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Oil in the Arctic

Picture a vast gray ocean that dissolves into gray sky pregnant with heavy dark clouds, and a gray flat sandy shore that slowly oozes up from the Chukchi Sea.  This is what our Ocean Energy Advisory Committee saw from the Coast Guard C130 plane, chartered by BSEE's Director, Admiral James Watson.

In summer, the Arctic ocean is dotted with white ice floes. In winter all is frozen.




This vast empty space is the neighborhood of Point Barrow, the settlement closest to the Burger Prospect in the Chukchi Sea. Here, Shell will attempt again to drill their first wells in 2013.  Despite Shell's valiant efforts in 2012, and hundreds of millions of dollars spent on preparations, not a single well was drilled and completed.




Here are some of the difficulties with drilling and operating offshore oil and gas wells in the Arctic, west and north of Alaska: 
Gas vs. oil. Natural gas is not oil.  Gas price and remoteness of the Arctic make offshore gas production and transport unprofitable. Let…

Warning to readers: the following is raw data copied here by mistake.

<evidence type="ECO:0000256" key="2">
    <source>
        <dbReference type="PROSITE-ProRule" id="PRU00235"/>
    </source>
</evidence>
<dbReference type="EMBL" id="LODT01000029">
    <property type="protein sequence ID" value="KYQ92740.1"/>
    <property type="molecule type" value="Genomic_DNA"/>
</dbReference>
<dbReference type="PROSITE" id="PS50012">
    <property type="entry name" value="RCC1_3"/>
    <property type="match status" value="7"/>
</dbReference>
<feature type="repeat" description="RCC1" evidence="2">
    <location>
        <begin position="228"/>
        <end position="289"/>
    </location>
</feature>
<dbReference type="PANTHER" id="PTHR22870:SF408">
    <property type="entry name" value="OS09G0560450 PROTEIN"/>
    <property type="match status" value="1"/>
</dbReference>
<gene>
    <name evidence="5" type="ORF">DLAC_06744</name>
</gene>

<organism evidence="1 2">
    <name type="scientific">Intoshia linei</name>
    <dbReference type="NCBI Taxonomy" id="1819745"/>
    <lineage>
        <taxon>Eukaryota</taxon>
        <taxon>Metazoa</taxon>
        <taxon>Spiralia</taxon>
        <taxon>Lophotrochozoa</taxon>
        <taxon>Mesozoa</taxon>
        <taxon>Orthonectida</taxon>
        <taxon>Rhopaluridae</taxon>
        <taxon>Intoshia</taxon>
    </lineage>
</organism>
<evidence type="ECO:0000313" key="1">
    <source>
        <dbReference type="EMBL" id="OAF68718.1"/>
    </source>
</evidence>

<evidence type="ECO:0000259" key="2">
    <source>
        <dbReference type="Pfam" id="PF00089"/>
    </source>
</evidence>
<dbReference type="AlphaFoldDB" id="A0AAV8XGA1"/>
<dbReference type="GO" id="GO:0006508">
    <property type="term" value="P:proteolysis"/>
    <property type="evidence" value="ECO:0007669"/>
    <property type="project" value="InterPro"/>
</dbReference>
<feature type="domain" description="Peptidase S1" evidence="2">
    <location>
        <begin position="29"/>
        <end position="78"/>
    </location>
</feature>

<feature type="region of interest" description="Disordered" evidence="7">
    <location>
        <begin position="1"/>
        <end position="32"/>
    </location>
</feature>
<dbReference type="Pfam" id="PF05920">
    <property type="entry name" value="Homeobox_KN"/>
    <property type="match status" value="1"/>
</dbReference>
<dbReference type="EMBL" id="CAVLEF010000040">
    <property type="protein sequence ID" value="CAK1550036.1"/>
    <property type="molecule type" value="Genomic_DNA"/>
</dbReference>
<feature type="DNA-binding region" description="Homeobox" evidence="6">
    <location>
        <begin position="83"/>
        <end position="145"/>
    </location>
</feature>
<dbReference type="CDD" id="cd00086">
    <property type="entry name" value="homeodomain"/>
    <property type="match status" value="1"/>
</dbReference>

When Denial of Reality Fails

To my relief, Dr. Paul Krugman has published yet another sermon, When Prophecy Fails.  For months, I have been fascinated by Dr. Krugman's blithe, unwavering insistence on the superiority of his arguments over those of differently clueless economists.  Today, I decided to compose my reply.

Back in the old days, in Poland, I often listened to a lovely satirical radio program on an FM station with a short range and not much attention from censors.  Among others, each week brought an installment of a philosophical discourse, entitled "On the Superiority of Easter over Christmas." The author, Jan Tadeusz StanisÅ‚awski, a self-proclaimed Professor of Applied Presumptology, would explain in short, exquisitely absurd monologs the utter stupidity of the various pseudo-scientific arguments about economics and society. This episode, "Greed for Gold," is as good as any.  It ends with the following summary:
Why are we talking about gold, someone might ask? They also ask a…

The Global Oil Peak or a Plateau?

I am about to cover a very serious subject, so please forgive my somewhat formal and unduly precise language.  Since I am talking here about the future of our crude oil-powered civilization, I do not feel too guilty. Besides, you can always stop reading...